Mortality Risk With Edoxaban vs. Warfarin in Atrial Fibrillation

Study Questions:

What are potential explanations for mortality benefit associated with edoxaban versus warfarin therapy among patients with atrial fibrillation (AF)?


In a post hoc analysis of the ENGAGE AF-TIMI 48 study, where AF patients were randomized to edoxaban or warfarin therapy for stroke prevention, the cause of death was explored over a median follow-up of 2.8 years. Cause of death was categorized as cardiovascular, malignancy-related, major bleeding-related, or other.


Among 21,105 AF patients, there were 839 total deaths (4.35% per year) in the warfarin arm, 773 (3.99% per year, p = 0.08 vs. warfarin) in the higher-dose edoxaban arm, and 737 (3.8% per year, p = 0.06 vs. warfarin) in the lower-dose edoxaban arm. There were no differences between treatment groups for any of the three most common causes of cardiovascular death (sudden cardiac, heart failure, ischemic stroke), fatal malignancy, or other noncardiovascular death. There were 124 fatal bleeding events (65 with warfarin, 35 with high-dose edoxaban [p = 0.003], 24 with low-dose edoxaban [p < 0.001]). The majority of fatal bleeding cases were intracranial bleeding at a rate of 0.27% per year (warfarin), 0.15% per year (high-dose edoxaban, p = 0.012 vs. warfarin), and 0.07% per year (low-dose edoxaban, p < 0.001 vs. warfarin).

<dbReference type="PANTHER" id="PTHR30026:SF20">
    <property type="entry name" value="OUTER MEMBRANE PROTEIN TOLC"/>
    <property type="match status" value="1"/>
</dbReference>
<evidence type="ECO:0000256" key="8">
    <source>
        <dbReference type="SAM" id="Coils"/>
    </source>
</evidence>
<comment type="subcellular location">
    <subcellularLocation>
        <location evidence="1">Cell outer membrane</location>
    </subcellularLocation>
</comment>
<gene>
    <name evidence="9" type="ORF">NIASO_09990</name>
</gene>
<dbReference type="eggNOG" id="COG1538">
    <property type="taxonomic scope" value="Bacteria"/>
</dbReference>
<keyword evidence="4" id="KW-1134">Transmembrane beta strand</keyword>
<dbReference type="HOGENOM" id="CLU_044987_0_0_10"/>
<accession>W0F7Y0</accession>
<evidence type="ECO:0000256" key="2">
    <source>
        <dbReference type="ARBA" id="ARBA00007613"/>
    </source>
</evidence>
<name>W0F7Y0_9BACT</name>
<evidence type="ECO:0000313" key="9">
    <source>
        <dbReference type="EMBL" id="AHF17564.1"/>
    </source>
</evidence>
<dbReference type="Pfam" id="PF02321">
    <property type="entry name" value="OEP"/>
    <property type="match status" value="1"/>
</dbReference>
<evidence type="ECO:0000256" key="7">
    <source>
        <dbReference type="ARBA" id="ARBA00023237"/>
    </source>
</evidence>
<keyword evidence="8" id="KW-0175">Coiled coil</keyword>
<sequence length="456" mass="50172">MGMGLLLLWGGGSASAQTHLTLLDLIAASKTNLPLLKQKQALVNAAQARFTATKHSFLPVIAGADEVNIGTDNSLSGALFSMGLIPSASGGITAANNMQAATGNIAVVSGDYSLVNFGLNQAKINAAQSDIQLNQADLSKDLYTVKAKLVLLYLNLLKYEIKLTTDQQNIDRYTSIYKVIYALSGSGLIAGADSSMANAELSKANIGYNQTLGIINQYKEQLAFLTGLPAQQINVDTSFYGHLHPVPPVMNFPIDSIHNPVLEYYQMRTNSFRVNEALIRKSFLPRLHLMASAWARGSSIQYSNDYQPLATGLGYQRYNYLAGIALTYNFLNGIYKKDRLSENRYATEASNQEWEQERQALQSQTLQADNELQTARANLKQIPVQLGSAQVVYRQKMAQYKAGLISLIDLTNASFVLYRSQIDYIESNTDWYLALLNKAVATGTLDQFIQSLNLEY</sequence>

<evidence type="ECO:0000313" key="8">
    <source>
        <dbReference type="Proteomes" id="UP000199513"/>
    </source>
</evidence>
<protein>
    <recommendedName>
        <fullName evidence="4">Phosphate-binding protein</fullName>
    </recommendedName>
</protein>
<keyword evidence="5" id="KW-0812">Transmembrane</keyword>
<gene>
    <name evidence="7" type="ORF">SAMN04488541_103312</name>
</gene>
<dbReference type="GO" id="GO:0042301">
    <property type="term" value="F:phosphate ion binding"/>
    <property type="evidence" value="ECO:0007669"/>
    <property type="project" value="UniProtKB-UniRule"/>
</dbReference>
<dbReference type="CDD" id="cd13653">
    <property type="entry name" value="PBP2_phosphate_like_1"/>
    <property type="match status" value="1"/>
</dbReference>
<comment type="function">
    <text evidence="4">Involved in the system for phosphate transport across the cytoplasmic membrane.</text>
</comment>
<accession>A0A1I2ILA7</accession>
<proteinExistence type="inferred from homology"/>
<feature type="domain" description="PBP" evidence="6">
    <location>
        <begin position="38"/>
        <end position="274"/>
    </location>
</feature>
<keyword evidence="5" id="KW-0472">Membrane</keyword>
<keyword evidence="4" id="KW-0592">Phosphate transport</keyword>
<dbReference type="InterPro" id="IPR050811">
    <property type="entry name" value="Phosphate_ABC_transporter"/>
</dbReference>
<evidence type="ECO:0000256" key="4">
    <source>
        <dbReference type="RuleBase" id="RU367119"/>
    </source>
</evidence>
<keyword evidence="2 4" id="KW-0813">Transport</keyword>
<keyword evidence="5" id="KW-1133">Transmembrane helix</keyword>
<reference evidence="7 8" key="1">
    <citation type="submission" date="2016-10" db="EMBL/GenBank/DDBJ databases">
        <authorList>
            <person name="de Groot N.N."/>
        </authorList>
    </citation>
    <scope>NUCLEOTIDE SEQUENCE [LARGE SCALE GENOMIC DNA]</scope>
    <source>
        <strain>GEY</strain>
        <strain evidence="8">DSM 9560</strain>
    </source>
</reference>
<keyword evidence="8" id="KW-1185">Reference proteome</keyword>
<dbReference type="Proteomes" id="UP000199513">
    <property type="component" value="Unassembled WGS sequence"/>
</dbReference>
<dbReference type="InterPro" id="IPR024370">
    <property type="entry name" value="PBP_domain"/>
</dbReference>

The authors concluded that lower mortality rates in the edoxaban-treated arms of the ENGAGE AF-TIMI 48 study were driven largely by lower rates of major bleeding as compared to warfarin-treated AF patients.


Most analyses of the phase 3 direct oral anticoagulant AF trials have demonstrated a consistent reduction in major bleeding risk among direct oral anticoagulant (DOAC)-treated patients versus warfarin-treated patients. This is particularly true for the intracranial bleeding, which is often fatal. However, only the ENGAGE AF-TIMI 48 study (edoxaban vs. warfarin) and the ARISTOTLE study (apixaban vs. warfarin) were able to demonstrate mortality benefit with DOAC therapy. Both studies also demonstrated lower rates of major and intracranial bleeding with DOAC therapy, which likely explain the mortality benefit. Real-world data to confirm these findings are greatly anticipated.

Clinical Topics: Anticoagulation Management, Arrhythmias and Clinical EP, Heart Failure and Cardiomyopathies, Prevention, Anticoagulation Management and Atrial Fibrillation, Implantable Devices, SCD/Ventricular Arrhythmias, Atrial Fibrillation/Supraventricular Arrhythmias, Acute Heart Failure

Keywords: Anticoagulants, Arrhythmias, Cardiac, Atrial Fibrillation, Heart Failure, Intracranial Hemorrhages, Ischemia, Mortality, Secondary Prevention, Stroke, Vascular Diseases, Warfarin

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